In a recent episode of Live with Littlewood, produced by the Institute for Economic Affairs (IEA), Mark Littlewood discussed the ongoing review of the UK’s gambling legislation with a panel of speakers, including Conservative MP Philip Davies.

What is it?

The panel talked about a range of topics relating to the tightening of British gambling legislation in recent years, with the issue of black market betting websites – which has played a central role in the ongoing debate regarding the UK’s gambling overhaul – garnering particular attention.

Who is it?

Moderator – Mark Littlewood, Director General of the Institute of Economic Affairs (IEA)

Guest Speaker – Philip Davies, Conservative MP for Shipley

Guest Speaker – Konstantin Kisin, Commentator and Co-Host, Triggernometry

Guest Speaker – Christopher Snowdon, Head of Lifestyle Economics, IEA

Guest Speaker – Ella Whelan, Journalist and Author of What Women Want

Guest Speaker – Tom Whipple, Science Editor, The Times

What is being said?

Commenting on the UK’s existing legislation, and the threat posed by black market operators, Philip Davies MP said: “When I was on the DCMS select committee, we did an inquiry into gambling and we went to different countries around the world, they looked to us as the best example in the world where we’d actually legitimise gambling with regulated, gambling, or very high levels of people betting big legal firms.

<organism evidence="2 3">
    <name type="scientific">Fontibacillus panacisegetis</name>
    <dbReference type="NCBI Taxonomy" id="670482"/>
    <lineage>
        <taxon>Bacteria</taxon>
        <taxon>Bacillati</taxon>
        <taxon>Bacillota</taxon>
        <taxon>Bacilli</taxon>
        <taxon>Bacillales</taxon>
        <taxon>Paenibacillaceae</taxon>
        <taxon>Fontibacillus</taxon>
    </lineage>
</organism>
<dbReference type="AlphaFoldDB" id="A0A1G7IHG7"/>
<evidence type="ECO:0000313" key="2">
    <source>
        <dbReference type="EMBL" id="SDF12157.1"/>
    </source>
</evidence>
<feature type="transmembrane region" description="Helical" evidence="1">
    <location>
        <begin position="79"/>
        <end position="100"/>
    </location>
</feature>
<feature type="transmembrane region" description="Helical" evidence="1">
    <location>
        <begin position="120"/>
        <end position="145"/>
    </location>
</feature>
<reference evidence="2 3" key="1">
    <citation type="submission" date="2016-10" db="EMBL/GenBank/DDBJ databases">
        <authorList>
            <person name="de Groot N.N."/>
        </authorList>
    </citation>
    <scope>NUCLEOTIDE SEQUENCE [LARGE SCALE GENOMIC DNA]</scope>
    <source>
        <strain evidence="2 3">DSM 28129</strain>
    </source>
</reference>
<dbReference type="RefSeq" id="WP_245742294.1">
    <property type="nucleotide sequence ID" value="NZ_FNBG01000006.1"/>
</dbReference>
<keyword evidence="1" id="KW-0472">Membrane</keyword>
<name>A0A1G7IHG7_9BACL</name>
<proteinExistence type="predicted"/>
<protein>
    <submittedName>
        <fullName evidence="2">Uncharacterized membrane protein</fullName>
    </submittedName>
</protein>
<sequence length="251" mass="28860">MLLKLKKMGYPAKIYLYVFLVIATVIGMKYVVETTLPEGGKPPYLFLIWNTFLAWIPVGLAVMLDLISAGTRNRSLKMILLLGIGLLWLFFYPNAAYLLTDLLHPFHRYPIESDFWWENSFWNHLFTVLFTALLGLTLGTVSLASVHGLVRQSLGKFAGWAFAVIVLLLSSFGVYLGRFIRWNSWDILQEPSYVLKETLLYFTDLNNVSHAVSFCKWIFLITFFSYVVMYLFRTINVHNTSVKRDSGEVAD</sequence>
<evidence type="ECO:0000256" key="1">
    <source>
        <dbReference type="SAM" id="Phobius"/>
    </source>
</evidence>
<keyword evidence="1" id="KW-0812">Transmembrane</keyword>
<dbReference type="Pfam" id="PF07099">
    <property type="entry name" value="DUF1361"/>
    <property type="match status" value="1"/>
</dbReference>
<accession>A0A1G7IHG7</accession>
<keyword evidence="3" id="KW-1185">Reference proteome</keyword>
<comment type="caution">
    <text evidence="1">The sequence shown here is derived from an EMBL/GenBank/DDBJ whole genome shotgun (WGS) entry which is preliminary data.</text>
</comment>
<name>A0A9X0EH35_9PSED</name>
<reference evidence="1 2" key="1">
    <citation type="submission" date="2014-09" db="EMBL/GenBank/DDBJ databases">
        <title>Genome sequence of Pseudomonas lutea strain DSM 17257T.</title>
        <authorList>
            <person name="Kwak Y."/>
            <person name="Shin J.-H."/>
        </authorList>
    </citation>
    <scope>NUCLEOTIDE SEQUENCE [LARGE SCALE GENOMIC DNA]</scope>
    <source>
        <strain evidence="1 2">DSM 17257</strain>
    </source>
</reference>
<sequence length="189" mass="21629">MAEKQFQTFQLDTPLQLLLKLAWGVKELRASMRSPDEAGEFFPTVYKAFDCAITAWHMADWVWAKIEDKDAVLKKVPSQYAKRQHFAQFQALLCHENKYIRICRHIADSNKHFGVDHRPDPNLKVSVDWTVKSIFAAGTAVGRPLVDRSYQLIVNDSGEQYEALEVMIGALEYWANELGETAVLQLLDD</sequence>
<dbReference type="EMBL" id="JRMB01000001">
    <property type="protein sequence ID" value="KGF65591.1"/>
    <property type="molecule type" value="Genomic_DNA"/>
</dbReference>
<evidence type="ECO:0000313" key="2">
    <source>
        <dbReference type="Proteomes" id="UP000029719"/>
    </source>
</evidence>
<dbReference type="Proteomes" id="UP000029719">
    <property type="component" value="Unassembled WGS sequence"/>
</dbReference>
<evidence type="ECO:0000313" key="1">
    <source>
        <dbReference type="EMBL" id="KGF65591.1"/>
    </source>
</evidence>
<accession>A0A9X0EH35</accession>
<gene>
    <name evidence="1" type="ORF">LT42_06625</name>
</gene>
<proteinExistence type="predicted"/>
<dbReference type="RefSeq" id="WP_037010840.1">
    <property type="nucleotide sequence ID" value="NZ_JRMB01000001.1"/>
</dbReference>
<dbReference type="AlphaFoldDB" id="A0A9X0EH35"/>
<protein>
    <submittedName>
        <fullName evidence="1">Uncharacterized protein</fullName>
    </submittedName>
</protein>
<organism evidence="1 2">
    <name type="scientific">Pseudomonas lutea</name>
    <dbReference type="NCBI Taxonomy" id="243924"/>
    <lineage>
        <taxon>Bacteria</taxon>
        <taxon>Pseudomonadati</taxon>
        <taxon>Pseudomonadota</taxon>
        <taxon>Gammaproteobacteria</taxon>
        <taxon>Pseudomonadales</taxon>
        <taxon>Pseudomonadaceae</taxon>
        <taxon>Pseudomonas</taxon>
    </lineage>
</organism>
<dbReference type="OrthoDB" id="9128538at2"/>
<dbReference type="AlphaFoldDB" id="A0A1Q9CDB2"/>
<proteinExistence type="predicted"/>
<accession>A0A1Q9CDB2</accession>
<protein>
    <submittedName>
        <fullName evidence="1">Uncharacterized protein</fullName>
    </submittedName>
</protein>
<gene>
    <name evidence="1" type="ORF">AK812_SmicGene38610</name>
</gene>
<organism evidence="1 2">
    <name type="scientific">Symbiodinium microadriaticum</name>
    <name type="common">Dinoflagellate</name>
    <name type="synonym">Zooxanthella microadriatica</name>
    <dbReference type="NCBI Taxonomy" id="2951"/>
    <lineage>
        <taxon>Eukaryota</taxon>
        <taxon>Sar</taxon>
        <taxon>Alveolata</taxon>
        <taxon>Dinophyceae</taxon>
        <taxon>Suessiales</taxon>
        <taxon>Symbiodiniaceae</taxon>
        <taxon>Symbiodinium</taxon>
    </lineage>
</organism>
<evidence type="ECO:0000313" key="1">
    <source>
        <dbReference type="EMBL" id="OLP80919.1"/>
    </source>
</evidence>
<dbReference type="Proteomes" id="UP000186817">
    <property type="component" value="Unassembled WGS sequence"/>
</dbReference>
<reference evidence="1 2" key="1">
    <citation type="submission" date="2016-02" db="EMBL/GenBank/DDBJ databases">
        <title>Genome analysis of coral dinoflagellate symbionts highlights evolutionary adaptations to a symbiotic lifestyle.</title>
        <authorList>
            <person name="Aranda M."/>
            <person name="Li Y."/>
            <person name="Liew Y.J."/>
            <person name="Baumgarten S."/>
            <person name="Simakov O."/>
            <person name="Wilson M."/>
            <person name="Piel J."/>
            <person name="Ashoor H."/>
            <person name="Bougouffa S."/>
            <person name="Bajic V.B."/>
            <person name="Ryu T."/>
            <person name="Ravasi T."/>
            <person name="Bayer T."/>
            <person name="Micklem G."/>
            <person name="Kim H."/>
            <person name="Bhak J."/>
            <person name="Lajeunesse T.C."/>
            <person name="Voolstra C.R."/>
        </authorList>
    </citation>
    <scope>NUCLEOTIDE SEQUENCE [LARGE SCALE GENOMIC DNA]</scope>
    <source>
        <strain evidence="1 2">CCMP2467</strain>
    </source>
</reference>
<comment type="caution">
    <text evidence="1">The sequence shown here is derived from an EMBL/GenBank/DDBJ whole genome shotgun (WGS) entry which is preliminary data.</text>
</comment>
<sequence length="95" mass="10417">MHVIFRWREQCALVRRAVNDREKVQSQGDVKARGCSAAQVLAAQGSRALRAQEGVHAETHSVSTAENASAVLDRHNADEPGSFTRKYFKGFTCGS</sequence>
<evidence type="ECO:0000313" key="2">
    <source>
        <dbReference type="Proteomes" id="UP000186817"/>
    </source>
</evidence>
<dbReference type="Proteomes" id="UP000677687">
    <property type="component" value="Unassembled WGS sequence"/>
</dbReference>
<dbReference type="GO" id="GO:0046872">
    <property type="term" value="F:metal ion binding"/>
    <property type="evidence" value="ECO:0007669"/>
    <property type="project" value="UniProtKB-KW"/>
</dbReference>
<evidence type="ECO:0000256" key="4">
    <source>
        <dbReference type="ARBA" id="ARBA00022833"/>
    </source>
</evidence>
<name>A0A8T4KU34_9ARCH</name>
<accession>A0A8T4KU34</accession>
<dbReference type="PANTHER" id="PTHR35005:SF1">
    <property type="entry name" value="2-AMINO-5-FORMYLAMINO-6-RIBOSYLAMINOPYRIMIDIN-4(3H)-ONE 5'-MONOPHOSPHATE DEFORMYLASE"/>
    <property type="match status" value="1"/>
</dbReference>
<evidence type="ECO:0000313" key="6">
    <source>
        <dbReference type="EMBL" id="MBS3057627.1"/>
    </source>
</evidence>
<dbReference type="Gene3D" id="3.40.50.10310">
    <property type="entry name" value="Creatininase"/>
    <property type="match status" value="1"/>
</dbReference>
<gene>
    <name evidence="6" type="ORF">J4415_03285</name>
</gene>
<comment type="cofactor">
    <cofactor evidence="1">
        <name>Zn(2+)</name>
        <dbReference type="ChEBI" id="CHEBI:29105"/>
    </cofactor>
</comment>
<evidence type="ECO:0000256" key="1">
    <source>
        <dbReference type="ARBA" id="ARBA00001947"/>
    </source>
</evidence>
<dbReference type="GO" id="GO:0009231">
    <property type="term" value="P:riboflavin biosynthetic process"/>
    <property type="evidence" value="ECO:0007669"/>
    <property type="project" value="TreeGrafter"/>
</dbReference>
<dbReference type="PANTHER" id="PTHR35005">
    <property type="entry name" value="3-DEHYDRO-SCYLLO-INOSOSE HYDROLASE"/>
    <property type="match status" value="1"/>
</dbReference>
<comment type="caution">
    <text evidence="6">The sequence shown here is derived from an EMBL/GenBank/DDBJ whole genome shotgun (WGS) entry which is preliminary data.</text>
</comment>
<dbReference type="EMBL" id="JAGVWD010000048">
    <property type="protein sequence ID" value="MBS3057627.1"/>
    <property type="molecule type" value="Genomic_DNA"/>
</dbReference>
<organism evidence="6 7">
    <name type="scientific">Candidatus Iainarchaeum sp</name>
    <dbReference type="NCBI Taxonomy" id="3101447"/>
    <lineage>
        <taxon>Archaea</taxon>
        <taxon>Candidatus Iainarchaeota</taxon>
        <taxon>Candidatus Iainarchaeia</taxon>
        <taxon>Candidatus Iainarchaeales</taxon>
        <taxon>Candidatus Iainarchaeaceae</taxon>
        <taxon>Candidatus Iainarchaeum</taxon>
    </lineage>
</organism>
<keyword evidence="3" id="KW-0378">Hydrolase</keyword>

“If you look around the world, the problem that you can find is that in many countries, they have very very high levels of people betting illegally on illegal sites. We’re very very low in this country for people betting on illegal sites because if you make it really difficult to gamble, make them jump through all these hoops, sending in their payslips, bank statements, but people are going to do it, and the danger is of those people move to illegal sites where they don’t actually monitor your play, they don’t intervene if you’re losing lots of money.”

Christopher Snowdon added: “I think what you can say is there is certainly no positive correlation in which to say bringing in more restrictions, does not seem to have any real effect on the number of problem gamblers, and you can sort of see that in Britain over the last 20 years. 

“We started measuring problem gambling in 1999, it was 0.6%. It’s stayed almost exactly that figure, very slight fluctuations in the 20 years since, and you think about what’s happened in those 20 years – we’ve had the gambling act, the legalisation of gambling advertising, the rise of online gambling, the rise and fall of fixed-odds betting terminals. None of this has made any difference whatsoever to the number of people gambling or the number of problem gamblers.”

Where can I see more?
Source – IEA YouTube Channel

Philip Davies MP warns of black market operators